Conflict of interest

GP, AS, JE, SS, MK, and BR are employed at Evaxion Biotech A/S.

The remaining authors declare that the research was conducted in the absence of any commercial or financial relationships that could be construed as a potential conflict of interest.

Publisher’s note

All claims expressed in this article are solely those of the authors and do not necessarily represent those of their affiliated organizations, or those of the publisher, the editors and the reviewers. Any product that may be evaluated in this article, or claim that may be made by its manufacturer, is not guaranteed or endorsed by the publisher.

Supplementary material

The Supplementary Material for this article can be found online at:


1. World Health Organization. WHO coronavirus (COVID-19) dashboard (2023). Available at:

Google Scholar

2. Baden LR, el Sahly HM, Essink B, Kotloff K, Frey S, Novak R, et al. Efficacy and safety of the MRNA-1273 SARS-CoV-2 vaccine. New Engl J Med (2021) 384(5):403–16. doi: 10.1056/nejmoa2035389

PubMed Abstract | CrossRef Full Text | Google Scholar

3. Sadoff J, Gray G, Vandebosch AN, Cárdenas V, Shukarev G, Grinsztejn B, et al. Safety and efficacy of single-dose Ad26.COV2.S vaccine against covid-19. New Engl J Med (2021) 384(23):2187–201. doi: 10.1056/nejmoa2101544

PubMed Abstract | CrossRef Full Text | Google Scholar

4. Thomas SJ, Moreira ED, Kitchin N, Absalon J, Gurtman A, Lockhart S, et al. Safety and efficacy of the BNT162b2 MRNA covid-19 vaccine through 6 months. New Engl J Med (2021) 385(19):1761–73. doi: 10.1056/nejmoa2110345

PubMed Abstract | CrossRef Full Text | Google Scholar

5. Dunkle LM, Kotloff KL, Gay CL, Áñez G, Adelglass JM, Barrat Hernández AQ, et al. Efficacy and safety of NVX-CoV2373 in adults in the united states and Mexico. New Engl J Med (2022) 386(6):531–43. doi: 10.1056/nejmoa2116185

PubMed Abstract | CrossRef Full Text | Google Scholar

6. Centers for Disease Control and Prevention. ‘Overview of COVID-19 vaccines (2022). Available at: https://www.Cdc.Gov/Coronavirus/2019-Ncov/Vaccines/Different-Vaccines/Overview-COVID-19-Vaccines.Html.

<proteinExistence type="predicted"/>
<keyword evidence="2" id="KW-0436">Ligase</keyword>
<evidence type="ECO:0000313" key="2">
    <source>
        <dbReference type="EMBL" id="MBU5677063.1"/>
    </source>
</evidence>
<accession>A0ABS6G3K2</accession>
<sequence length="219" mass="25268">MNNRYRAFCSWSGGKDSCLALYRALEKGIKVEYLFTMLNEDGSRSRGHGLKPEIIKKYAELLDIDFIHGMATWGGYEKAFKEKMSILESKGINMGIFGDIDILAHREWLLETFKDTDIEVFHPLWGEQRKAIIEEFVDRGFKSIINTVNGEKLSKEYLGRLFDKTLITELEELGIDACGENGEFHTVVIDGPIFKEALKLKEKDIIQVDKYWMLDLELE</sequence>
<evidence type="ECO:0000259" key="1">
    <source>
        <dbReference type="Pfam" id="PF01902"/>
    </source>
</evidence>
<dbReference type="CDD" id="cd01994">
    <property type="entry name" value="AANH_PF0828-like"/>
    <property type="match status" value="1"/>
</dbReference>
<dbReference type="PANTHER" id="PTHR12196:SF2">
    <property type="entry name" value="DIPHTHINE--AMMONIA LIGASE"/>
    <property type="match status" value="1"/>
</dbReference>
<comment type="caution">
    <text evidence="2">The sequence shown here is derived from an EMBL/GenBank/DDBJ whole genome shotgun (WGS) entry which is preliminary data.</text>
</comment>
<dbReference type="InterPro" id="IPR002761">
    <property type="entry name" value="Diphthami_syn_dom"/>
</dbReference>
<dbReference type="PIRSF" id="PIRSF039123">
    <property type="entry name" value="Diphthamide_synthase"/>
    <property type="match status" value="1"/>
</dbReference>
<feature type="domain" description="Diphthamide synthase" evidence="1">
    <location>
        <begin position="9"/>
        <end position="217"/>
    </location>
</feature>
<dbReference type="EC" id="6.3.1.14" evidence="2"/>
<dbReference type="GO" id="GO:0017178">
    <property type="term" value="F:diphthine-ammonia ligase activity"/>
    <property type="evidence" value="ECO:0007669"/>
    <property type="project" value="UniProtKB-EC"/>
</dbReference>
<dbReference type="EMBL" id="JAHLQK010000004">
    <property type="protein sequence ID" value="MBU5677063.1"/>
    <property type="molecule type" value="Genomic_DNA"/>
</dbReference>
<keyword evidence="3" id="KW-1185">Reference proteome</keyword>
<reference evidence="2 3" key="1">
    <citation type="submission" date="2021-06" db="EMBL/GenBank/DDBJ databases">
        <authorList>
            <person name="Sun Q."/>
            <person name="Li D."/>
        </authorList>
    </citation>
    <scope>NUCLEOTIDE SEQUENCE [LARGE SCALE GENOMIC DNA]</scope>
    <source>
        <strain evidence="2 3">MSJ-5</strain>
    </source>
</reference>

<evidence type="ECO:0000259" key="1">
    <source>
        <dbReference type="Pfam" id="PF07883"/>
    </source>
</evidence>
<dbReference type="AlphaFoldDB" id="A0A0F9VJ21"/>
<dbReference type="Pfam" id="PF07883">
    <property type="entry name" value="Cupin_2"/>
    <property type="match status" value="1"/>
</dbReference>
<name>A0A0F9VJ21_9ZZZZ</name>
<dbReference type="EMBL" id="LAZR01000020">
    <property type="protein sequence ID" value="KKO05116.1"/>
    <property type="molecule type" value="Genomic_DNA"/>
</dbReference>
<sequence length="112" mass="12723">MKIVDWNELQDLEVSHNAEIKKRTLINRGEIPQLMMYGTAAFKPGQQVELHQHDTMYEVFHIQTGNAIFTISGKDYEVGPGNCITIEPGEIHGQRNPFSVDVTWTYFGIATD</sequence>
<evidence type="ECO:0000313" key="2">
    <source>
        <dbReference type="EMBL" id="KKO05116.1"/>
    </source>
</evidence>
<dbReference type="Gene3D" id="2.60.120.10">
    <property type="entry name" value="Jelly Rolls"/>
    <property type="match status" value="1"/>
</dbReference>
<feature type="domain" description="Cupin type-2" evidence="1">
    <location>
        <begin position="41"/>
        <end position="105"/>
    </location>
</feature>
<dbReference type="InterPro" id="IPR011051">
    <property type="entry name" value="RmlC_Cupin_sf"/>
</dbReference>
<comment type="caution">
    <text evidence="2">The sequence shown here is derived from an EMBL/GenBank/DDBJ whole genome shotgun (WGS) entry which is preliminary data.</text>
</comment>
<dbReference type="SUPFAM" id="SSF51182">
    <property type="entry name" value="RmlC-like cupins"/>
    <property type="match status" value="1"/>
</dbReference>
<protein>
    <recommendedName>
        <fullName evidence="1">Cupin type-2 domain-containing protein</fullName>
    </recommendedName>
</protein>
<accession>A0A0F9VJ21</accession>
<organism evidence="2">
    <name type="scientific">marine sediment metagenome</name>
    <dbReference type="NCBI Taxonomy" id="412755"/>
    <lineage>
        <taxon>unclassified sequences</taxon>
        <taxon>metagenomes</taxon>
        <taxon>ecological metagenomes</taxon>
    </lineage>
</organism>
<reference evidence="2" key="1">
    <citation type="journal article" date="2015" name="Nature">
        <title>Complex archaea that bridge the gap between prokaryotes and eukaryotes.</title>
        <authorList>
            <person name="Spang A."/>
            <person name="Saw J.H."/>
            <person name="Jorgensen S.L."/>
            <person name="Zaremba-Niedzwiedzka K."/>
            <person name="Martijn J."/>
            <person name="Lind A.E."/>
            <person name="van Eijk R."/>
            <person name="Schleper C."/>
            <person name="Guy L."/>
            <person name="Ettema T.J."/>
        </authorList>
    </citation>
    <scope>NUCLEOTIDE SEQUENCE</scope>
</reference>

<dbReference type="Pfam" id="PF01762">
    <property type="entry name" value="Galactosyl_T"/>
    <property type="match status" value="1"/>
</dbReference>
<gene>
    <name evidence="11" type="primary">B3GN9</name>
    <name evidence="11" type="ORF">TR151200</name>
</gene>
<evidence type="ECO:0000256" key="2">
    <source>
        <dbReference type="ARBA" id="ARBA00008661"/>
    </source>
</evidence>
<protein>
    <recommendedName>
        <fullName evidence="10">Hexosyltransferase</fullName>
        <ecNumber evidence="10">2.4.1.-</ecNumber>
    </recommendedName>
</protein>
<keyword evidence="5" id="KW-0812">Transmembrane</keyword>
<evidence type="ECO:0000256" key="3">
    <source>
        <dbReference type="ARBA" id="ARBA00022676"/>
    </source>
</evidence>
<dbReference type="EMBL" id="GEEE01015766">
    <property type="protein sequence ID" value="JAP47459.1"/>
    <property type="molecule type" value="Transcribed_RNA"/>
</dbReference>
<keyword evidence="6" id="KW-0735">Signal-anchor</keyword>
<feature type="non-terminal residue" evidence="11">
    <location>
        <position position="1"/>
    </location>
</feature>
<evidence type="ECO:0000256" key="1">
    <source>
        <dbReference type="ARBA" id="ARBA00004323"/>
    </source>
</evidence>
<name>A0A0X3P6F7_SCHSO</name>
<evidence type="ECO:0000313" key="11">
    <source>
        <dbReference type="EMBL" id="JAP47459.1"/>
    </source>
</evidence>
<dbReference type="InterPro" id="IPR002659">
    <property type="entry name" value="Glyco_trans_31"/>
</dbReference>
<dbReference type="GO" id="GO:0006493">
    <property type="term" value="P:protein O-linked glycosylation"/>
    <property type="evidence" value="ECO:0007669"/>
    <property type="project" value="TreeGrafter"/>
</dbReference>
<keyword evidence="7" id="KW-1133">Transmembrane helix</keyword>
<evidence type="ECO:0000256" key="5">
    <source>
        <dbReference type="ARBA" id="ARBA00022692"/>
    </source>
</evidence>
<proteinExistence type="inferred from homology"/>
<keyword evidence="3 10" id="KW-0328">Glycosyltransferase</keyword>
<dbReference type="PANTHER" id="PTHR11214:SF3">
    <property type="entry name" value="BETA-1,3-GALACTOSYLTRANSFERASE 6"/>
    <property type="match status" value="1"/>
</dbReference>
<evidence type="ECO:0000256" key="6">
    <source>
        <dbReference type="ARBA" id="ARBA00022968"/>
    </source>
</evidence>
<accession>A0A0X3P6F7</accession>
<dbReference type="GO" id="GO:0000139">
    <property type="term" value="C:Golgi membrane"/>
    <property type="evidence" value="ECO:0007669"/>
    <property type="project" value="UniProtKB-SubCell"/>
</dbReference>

Google Scholar

7. Foged C. Grand challenges in vaccine delivery: Lessons learned from the COVID-19 vaccine rollout. Front Drug Delivery (2022) 2:964298(July). doi: 10.3389/fddev.2022.964298

CrossRef Full Text | Google Scholar

8. Khoury DS, Cromer D, Reynaldi A, Schlub TE, Wheatley AK, Juno JA, et al. Neutralizing antibody levels are highly predictive of immune protection from symptomatic SARS-CoV-2 infection. Nat Med (2021) 27(7):1205–115. doi: 10.1038/s41591-021-01377-8

PubMed Abstract | CrossRef Full Text | Google Scholar

9. McMahan K, Yu J, Mercado NB, Loos C, Tostanoski LH, Chandrashekar A, et al. Correlates of protection against SARS-CoV-2 in rhesus macaques. Nature (2021) 590(7847):630–34. doi: 10.1038/s41586-020-03041-6

PubMed Abstract | CrossRef Full Text | Google Scholar

10. Kedzierska K, Thomas PG. Count on us: T cells in SARS-CoV-2 infection and vaccination. Cell Rep Med (2022) 3(3):100562. doi: 10.1016/j.xcrm.2022.100562

PubMed Abstract | CrossRef Full Text | Google Scholar

11. Moss P. The T cell immune response against SARS-CoV-2. Nat Immunol (2022) 23(2):186–93. doi: 10.1038/s41590-021-01122-w

PubMed Abstract | CrossRef Full Text | Google Scholar

12. Zhang Z, Mateus J, Coelho CH, Dan JM, Moderbacher CR, Gálvez RI, et al. Humoral and cellular immune memory to four COVID-19 vaccines. Cell (2022) 185(14):2434–2451.e17. doi: 10.1016/j.cell.2022.05.022

PubMed Abstract | CrossRef Full Text | Google Scholar

13. Harvey WT, Carabelli AM, Jackson B, Gupta RK, Thomson EC, Harrison EM, et al. SARS-CoV-2 variants, spike mutations and immune escape. Nat Rev Microbiol (2021) 19(7):409–24. doi: 10.1038/s41579-021-00573-0

PubMed Abstract | CrossRef Full Text | Google Scholar

14. Wang P, Nair MS, Liu L, Iketani S, Luo Y, Guo Y, et al. Antibody resistance of SARS-CoV-2 variants B.1.351 and B.1.1.7. Nature (2021) 593(7857):130–35. doi: 10.1038/s41586-021-03398-2

PubMed Abstract | CrossRef Full Text | Google Scholar

15. Wang Q, Guo Y, Iketani S, Nair MS, Li Z, Mohri H, et al. Antibody evasion by SARS-CoV-2 omicron subvariants BA.2.12.1, BA.4 and BA.5. Nature (2022) 608(7923):603–8. doi: 10.1038/s41586-022-05053-w

PubMed Abstract | CrossRef Full Text | Google Scholar